The past is just a good bye! [Archives:2007/1060/Opinion]

June 18 2007

“Dad! How did you spend your summer vacations” asked Fatima as she entered and threw her schoolbag by the door.

“Look daughter, when I was your age, when I came back from school, at the end of the school year, I took my books to my special closet and saved them for future reference” Jalal was telling his daughter the fine art of being a diligent student.

Fatima also had a knack for comparative analysis: “Yeah, but father, you were not given a stack of poorly written textbooks that even the teachers had a hard time reading, let alone understand.”

“Hey you two, what are you saying about today's teachers? We are the finest that this land of Yemen could produce!”

Fatima did not want to hurt her mother's feelings at the end of the school year, knowing how hard it is for serious teachers to do their work with so little help and support from the Ministry of Education: “I can vouch for that on the mothers' side, but I know that even the finest teachers in the land are bound to face all the difficulties in the world to do their job professionally.”

“Come to think of it, for us the whole year was one long vacation. We always had something to do all year long and not just in the summertime.” Jalal went back to his daughter's first question, continuing: Sana'a was one big playground with literally scores of gardens and narrow winding alleyways to play all kinds of games in. We had different games for every season. Some had a taint of violence in them, while most of the others were just a lot of fun.”

Yasmine, the mother gave one of her long dissertations on the good old days: “Those were the good old days Jalal. now the kids have a hard time to find a quite peaceful spot at home, let alone in the street. Sana'a has become one messy rendition of modern town planning. If you see most of the neighborhoods from any of the tall buildings in these neighborhoods, all you will see are concrete slabs of ceilings stretching for kilometers, in which one can hardly see any spans of greenery or open space. It is an ugly symptom of modern urbanization without urban planning. One is sure that the Revolutionary heroes had no idea that their hometown was going to be turned from the quite serenity and peacefulness that Sana'a used to manifest for young and old alike, to the ugly rendition of modern urban centers. It seems that our parents and grandparents had a greater taste for the good life that we can hope to see from this post-revolutionary generation. I almost feel like all that beauty in Sana'a and its surroundings was like a pleasant dream that was meant to give us an idea of what Paradise could be like. Would you believe that within one kilometer of our home there were five large gardens with all kinds of fruit trees and vegetables! Everyone who built a mosque in the good old days made sure that the wastewater of the mosque had a useful outlet for the used waters. They endowed an extensive piece of land around or near the mosque to receive such waters and to provide the income for maintaining the mosques from the vegetables and fruit produce of the endowed land. But now, even these thoughtful gestures were corrupted by some of the keepers of these lands or by the Ministry of Religious Endowments and Guidance, which could use a little bit of hard core guidance themselves on how to carry out their moral responsibilities.”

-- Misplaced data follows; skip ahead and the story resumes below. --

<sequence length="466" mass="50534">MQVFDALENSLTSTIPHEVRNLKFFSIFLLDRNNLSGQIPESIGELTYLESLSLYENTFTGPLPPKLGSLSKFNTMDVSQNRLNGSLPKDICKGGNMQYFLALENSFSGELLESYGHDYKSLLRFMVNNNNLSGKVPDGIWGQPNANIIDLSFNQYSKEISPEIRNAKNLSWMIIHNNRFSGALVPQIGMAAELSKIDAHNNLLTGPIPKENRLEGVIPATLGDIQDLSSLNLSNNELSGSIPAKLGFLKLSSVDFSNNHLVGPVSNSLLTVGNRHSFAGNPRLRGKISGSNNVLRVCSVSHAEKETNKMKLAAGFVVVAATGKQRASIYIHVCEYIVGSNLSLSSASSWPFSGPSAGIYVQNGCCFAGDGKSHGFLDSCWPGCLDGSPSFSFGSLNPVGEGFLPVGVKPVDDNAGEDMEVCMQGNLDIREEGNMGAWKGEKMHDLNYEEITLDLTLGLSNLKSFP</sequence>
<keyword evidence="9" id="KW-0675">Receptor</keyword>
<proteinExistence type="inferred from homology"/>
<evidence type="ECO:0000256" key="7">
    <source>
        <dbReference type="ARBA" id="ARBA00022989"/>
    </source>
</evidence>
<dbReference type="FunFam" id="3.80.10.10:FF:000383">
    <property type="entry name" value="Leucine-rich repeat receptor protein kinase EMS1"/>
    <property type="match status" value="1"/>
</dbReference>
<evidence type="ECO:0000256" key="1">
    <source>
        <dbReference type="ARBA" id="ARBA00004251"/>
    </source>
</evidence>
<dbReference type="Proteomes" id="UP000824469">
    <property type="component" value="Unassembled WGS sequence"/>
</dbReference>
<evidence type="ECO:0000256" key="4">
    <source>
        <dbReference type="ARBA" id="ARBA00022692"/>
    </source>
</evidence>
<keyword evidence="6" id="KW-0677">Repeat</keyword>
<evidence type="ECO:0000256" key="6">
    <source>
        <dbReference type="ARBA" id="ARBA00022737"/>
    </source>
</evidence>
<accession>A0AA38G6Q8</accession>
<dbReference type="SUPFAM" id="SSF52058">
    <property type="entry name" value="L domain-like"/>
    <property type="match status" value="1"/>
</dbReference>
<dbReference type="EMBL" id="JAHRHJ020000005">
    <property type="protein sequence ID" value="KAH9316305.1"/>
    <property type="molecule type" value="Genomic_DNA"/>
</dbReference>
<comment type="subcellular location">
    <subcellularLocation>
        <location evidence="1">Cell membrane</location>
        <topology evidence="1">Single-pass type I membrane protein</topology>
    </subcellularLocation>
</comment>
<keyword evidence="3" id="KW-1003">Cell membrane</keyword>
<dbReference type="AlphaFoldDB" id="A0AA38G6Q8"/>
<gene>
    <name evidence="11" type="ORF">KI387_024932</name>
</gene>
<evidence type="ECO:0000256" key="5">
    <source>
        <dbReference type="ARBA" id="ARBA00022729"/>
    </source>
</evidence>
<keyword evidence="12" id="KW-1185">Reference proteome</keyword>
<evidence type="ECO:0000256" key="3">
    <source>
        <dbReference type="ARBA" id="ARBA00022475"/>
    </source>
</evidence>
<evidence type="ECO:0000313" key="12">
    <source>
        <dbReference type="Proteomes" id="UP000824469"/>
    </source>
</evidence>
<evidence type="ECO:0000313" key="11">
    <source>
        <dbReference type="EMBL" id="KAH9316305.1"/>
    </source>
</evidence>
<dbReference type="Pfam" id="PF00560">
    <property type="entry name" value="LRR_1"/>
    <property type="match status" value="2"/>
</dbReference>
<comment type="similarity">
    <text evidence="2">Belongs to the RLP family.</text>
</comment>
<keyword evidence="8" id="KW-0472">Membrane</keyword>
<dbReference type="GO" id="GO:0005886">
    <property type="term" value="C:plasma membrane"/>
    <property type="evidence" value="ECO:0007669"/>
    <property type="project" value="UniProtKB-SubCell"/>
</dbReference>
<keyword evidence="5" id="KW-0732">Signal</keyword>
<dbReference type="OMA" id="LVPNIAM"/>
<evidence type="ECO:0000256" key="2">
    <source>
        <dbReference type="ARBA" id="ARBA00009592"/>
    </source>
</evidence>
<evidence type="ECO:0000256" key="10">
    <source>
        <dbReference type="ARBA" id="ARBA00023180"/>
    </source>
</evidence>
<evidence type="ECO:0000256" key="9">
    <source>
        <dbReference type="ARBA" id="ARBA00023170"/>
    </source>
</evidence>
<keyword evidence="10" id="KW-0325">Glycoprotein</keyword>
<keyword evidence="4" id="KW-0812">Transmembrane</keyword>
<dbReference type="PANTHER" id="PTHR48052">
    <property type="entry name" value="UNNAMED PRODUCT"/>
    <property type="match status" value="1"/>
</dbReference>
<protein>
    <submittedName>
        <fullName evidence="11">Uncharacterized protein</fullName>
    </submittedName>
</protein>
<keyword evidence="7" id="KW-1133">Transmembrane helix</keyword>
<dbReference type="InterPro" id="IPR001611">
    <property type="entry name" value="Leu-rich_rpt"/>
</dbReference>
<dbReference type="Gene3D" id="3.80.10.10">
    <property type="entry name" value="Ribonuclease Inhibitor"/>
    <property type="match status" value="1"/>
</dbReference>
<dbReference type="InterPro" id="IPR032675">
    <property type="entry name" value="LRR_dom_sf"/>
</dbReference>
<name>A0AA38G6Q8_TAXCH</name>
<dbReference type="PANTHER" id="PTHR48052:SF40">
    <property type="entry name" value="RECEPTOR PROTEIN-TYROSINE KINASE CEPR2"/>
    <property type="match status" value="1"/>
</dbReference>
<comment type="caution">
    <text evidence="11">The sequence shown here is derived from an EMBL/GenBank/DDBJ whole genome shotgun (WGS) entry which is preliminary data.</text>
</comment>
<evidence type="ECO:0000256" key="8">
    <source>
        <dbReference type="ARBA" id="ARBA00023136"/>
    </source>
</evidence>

“That is the crux of the matter, my dear, it seems that all of officialdom could use some hard core guidance on how to carry out their responsibilities as public servants.” Jalal wanted to let his wife know that the tragedy is widespread throughout government.

Fatima was more mature than anyone would ever think she has become: “I really believe that it is not just a matter of teaching or guidance. It is really a matter of accountability, which is almost absent in all spheres of government. It is an 'all you can grab' situation, where officials try to outdo each other for the biggest loot they can carry home every day out of embezzlement, bribery, or sheer thievery from the state treasury, without so much as the slightest worry about being asked: 'where the hell did you get all this from??”

There is more to come!

Hassan Al-Haifi has been a Yemeni political economist and journalist for more than 20 years.